Assessing the Uptake of Strategic Evaluations in EU Development Cooperation – Study on the Uptake of Learning from EuropeAid's Strategic Evaluations into Development Policy and Practice


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    Key Highlights 

    • Much of the evidence generated by 'strategic evaluations' has not been effectively used as a result of a lack of ownership by those involved. Costly evaluations went unnoticed because EU staff were either unaware of existing evaluations, did not read the reports or felt it is not part of their work
    • With insufficient capacity and leadership, the opportunity presented by evaluations - seeing the bigger picture of how to better deal with today's global problems - are more often missed opportunities
    • With growing pressure to show ‘value for money’, the EU institutions have been compelled to strengthen its evidence-based policy-making across the EU. Using knowledge from evaluations is challenging but not a single organisation examined in this report, despite previous evaluations, could be said to have reached the ‘golden standard


    Every year, EuropeAid produces 10 to 12 ‘strategic evaluations’ dealing with countries, regions, themes or aid modalities. As their name suggests, they adopt a broader perspective than project and programme evaluations, which are of a more operational nature. Strategic evaluations are interested in the overall relevance and coherence of EU interventions. They have a dual objective to provide accountability and promote learning. Most importantly, they seek to generate knowledge to help decision-makers to improve development policy, programming and practice.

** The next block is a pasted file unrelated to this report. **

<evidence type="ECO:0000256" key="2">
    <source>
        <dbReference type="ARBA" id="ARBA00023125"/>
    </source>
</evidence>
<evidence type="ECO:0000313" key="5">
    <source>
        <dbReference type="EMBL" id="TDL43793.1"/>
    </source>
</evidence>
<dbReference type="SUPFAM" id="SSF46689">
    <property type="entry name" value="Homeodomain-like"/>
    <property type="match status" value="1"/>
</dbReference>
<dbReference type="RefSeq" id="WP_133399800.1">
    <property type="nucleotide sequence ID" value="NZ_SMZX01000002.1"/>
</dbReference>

But to what extent is this knowledge effectively used in EU development cooperation? Are the necessary conditions, systems, processes and incentives in place to ensure the ‘uptake’ of strategic evaluations? Or do these labour-intensive and relatively costly reports remain under- utilised?

    In order to address these questions, EuropeAid commissioned an ‘uptake study’ with two very clear objectives: (i) to collect evidence of the translation of knowledge from strategic evaluations into EU development policy and practice, and on that basis (ii) to make recommendations for strengthening uptake in EuropeAid and the wider EU external action system. 

    Key Findings

    • EuropeAid should promote and incentivise a learning and evaluation culture
    • They should review the evaluation process so as to enhance ownership and uptake
    • There needs to be better exploitation of formal and informal processes for uptake 
    • They need to strengthen the focus on outcomes in both evaluations and the management response system 

    Read the study here

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